To subscribe to ExchangeEveryDay, a free daily e-newsletter, go to www.ccie.com/eed
Sally Cartwright, in the book, Developing People, writes about the importance of ensuring that an early childhood program has skillful educators. She writes about intangible ways to identify "caregivers of quality," explaining that, "good physical health is a prerequisite for caregivers of young children. More difficult to assess is emotional maturity. It was clarified by Barbara Biber of Bank Street College of Education when she wrote that a caregiver 'needs to be a person so secure within herself that she can function with principles rather than prescriptions, that she can exert authority without requiring submission, that she can work experimentally but not at random, and that she can admit mistakes without feeling humiliated.' (Barbara Biber, in Childhood Education)" Cartwright goes on to say: "One discerns such qualities in a caregiver neither by resume nor interview, but by observing him at work with children."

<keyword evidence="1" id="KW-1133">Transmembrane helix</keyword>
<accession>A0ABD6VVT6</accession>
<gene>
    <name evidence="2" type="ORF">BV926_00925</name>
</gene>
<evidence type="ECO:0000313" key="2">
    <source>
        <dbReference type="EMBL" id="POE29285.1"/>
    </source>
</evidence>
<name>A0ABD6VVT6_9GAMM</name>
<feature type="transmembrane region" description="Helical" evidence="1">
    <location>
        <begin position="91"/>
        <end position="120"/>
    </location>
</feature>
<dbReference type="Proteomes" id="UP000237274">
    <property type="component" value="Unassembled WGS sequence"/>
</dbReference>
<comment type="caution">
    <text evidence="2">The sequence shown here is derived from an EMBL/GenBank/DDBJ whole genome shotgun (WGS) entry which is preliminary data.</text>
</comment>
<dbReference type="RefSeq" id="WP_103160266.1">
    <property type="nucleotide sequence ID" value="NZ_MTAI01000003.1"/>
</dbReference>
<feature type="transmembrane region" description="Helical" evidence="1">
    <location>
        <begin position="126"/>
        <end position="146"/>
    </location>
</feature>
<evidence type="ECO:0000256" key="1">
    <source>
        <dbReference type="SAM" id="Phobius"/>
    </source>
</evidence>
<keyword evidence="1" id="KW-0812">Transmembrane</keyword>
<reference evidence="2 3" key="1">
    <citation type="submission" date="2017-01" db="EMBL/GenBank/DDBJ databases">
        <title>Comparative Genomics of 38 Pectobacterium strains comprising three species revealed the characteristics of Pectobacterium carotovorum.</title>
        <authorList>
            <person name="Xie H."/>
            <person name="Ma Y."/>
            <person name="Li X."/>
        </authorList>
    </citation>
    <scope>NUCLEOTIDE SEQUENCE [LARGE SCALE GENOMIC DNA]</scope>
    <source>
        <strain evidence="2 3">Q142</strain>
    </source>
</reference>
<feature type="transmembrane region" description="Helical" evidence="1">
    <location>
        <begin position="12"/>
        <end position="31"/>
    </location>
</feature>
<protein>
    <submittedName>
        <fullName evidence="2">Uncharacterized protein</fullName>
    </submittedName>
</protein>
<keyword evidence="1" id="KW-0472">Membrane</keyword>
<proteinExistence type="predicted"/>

And, in the book, Staying on Course: The Early Childhood Board’s Guide to Success, authors Syretha O. Storey, Barbara McCreedy and Helen Stine, write about how important it is for an early childhood Board to understand the crucial need for program quality. "We discuss high quality programs early so that the definition and the Board’s role in supporting a high-quality ECE program are clear…While Board members are certainly not expected to have early childhood expertise – that is the Program Director’s job – it is the duty of all Board members to be as informed as possible about what high-quality programs look like so they can make important decisions that impact the children, families, staff and community."
For more information about Exchange's magazine, books, and other products pertaining to ECE, go to www.ccie.com.